Thu, Dec 01, 2011 - Page 2 News List

Death row inmate wrote of desire to donate more organs

Staff Writer, with CNA

Taipei City Councilor Angela Ying, right, accompanies a niece of death-row prisoner Cheng Chin-wen in Taipei on Monday after one of Cheng’s kidneys was transplanted to save his ailing sister. Ying and Cheng’s niece showed reporters a letter written by Cheng.

Photo: CNA

A death row inmate, who had one of his kidneys removed on Monday to give to his ailing sister, said in a letter he wrote before the operation that he wished to use his remaining organs to save more people.

Cheng Chin-wen (鄭金文) wrote that he would offer whatever righteousness that came from the organ donation to the people he murdered.

The 100-plus Chinese-character letter was made public on Tuesday by Taipei City Councilor Angela Ying (應曉薇) after the operation at the Far Eastern Memorial Hospital in New Taipei City (新北市).

In the letter, Cheng expressed gratitude to the Ministry of Justice, the Department of Health (DOH) and the public for giving him “a chance to show remorse” and to apologize to the families of the people he had murdered.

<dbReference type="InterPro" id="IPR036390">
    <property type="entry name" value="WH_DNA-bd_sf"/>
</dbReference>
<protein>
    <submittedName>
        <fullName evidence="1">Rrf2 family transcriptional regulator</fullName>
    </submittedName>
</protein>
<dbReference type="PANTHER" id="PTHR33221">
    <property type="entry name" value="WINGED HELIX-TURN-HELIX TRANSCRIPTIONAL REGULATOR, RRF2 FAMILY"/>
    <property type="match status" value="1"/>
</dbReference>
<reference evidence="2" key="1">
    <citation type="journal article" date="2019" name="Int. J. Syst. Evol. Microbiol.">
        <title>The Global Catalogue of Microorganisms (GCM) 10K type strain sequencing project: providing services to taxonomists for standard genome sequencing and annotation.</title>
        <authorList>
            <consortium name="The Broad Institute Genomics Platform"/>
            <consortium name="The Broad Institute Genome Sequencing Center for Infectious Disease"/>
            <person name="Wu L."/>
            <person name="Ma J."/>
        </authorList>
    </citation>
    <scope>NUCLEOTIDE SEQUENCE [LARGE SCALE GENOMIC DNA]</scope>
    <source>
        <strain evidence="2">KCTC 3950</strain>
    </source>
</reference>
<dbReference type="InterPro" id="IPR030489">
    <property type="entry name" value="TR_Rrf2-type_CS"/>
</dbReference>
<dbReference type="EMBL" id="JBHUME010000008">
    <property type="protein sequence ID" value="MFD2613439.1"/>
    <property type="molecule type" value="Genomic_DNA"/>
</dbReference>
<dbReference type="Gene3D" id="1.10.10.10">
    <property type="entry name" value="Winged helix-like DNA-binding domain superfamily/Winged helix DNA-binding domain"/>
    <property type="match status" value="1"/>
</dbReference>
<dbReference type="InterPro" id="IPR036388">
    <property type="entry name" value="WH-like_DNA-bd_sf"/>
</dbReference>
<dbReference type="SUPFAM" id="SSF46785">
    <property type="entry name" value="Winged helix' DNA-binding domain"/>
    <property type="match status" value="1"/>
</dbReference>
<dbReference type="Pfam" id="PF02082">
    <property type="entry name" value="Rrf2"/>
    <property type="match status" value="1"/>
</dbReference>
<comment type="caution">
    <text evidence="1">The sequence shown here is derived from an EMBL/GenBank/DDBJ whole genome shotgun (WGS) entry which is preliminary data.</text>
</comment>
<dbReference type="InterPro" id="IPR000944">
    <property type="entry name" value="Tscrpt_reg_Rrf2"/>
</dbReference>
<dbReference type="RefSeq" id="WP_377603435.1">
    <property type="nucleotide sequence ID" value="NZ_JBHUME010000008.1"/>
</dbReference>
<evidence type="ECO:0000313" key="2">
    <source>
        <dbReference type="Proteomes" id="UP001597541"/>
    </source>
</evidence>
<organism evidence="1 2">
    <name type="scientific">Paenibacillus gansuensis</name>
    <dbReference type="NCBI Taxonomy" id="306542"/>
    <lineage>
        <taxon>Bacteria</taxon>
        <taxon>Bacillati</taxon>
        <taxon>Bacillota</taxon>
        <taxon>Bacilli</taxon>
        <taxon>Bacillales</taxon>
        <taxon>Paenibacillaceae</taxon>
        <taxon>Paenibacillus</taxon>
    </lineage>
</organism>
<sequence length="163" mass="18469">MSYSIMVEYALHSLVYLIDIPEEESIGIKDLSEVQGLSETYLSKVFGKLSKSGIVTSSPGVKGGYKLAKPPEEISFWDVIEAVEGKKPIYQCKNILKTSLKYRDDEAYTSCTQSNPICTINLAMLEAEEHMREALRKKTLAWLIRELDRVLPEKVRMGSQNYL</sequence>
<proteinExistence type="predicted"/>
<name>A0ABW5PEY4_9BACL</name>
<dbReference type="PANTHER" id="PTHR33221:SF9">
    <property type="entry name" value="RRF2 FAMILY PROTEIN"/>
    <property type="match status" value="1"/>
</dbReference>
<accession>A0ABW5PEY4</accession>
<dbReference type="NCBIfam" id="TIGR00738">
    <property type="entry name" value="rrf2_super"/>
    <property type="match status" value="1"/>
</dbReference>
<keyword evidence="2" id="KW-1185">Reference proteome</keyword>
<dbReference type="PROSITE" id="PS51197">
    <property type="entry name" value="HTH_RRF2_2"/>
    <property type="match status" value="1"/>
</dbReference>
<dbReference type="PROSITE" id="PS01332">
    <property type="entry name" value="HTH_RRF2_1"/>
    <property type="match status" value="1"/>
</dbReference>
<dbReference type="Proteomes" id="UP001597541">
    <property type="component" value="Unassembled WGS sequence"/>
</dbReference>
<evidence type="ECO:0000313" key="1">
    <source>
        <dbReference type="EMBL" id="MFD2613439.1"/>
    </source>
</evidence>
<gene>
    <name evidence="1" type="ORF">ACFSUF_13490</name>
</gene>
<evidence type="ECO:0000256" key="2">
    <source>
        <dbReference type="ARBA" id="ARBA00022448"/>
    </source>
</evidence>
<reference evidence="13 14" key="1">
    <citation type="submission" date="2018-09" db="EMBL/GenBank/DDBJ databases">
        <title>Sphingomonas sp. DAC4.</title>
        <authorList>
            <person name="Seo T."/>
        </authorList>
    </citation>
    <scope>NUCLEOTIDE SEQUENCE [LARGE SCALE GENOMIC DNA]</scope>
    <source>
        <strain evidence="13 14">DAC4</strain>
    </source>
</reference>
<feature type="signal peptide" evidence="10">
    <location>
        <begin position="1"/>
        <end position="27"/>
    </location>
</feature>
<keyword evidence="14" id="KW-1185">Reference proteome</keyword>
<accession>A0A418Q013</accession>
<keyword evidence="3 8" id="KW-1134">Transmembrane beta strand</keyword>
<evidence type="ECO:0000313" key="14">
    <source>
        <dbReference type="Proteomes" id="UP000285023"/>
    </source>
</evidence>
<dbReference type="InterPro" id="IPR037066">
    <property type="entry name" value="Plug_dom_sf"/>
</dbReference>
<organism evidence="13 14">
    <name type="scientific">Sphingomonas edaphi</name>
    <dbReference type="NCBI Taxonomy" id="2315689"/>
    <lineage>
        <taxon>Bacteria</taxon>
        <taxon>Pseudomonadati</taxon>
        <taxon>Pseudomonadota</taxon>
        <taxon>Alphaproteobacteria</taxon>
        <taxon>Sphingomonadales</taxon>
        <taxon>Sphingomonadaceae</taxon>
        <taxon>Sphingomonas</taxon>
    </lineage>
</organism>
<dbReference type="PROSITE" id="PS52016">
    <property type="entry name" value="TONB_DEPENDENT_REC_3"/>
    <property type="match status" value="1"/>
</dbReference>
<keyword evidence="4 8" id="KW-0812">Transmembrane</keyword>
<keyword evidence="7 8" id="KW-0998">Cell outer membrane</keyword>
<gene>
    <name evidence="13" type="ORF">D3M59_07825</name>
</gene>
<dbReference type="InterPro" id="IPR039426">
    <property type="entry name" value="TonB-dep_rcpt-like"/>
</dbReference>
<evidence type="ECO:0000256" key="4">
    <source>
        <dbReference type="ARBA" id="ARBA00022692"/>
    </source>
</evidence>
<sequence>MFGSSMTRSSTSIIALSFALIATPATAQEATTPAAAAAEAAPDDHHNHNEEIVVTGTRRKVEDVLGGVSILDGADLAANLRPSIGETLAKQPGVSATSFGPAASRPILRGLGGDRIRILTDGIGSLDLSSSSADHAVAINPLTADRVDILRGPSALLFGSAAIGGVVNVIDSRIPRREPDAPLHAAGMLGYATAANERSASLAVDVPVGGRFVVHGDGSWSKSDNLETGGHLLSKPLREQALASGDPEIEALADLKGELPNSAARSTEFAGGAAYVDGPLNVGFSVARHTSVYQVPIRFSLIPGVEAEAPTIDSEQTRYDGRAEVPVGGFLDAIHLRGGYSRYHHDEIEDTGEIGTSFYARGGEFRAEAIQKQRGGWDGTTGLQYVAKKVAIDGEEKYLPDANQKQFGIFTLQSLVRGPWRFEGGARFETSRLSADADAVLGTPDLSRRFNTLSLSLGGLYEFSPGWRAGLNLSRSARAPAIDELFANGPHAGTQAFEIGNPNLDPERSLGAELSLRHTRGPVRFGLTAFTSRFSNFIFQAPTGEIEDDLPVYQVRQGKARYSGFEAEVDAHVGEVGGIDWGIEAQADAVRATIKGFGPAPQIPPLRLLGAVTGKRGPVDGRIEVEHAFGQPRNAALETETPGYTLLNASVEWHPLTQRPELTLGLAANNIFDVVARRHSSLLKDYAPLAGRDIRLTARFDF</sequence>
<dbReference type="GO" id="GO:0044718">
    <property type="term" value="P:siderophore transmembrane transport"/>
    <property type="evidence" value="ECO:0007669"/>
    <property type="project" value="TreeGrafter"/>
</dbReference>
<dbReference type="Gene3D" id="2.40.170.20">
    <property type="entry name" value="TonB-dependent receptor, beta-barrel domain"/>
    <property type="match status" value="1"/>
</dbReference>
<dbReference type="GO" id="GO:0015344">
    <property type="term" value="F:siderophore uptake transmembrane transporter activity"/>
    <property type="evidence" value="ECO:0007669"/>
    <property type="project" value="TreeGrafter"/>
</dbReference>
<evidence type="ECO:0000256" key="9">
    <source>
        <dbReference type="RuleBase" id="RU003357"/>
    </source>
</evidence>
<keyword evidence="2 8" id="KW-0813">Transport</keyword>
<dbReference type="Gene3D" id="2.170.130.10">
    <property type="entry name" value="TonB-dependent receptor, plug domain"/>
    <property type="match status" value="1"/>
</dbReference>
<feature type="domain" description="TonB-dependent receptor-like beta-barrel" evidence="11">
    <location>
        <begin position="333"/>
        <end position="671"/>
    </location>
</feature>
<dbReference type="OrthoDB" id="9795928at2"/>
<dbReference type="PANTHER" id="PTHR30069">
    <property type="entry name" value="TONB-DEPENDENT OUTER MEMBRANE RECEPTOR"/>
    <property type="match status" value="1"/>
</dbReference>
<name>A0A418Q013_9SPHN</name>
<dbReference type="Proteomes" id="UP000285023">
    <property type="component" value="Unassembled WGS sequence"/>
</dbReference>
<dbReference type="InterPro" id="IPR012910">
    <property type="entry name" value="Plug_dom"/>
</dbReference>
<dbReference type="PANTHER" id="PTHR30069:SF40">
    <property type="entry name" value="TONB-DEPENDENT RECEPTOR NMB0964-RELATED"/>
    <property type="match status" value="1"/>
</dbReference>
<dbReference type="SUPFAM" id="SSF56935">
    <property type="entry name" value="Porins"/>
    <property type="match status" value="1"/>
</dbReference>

Cheng is believed to be the first ever living death row organ donor in the nation’s history.

He decided to give his sister one of his healthy kidneys after the Supreme Court in June finalized his death sentence for strangling two debt collectors to death in 2004 and burying their bodies in the woods in Keelung.

The request was approved by the hospital’s medical ethics committee on Wednesday last week after passing reviews by the ministry and DOH.

The operation, which began at 11:20am, was successful and concluded at 2:20pm, an hour earlier than scheduled, said Chen Kuo-hsin (陳國鋅), the surgeon in charge.

The donor was recovering well, Chen said, while the sister who received the organ was still under observation given the risk of organ rejection.

Shih Chung-liang (石崇良), the DOH’s director-general in charge of medical affairs, said the department did not encourage the lobbying of death row inmates to have them donate their organs after being executed because of the potential ethical disputes that could arise.

The DOH believes, however, that the potential for disputes is eliminated if such inmates voluntarily agree to donate organs while they are alive, he said.

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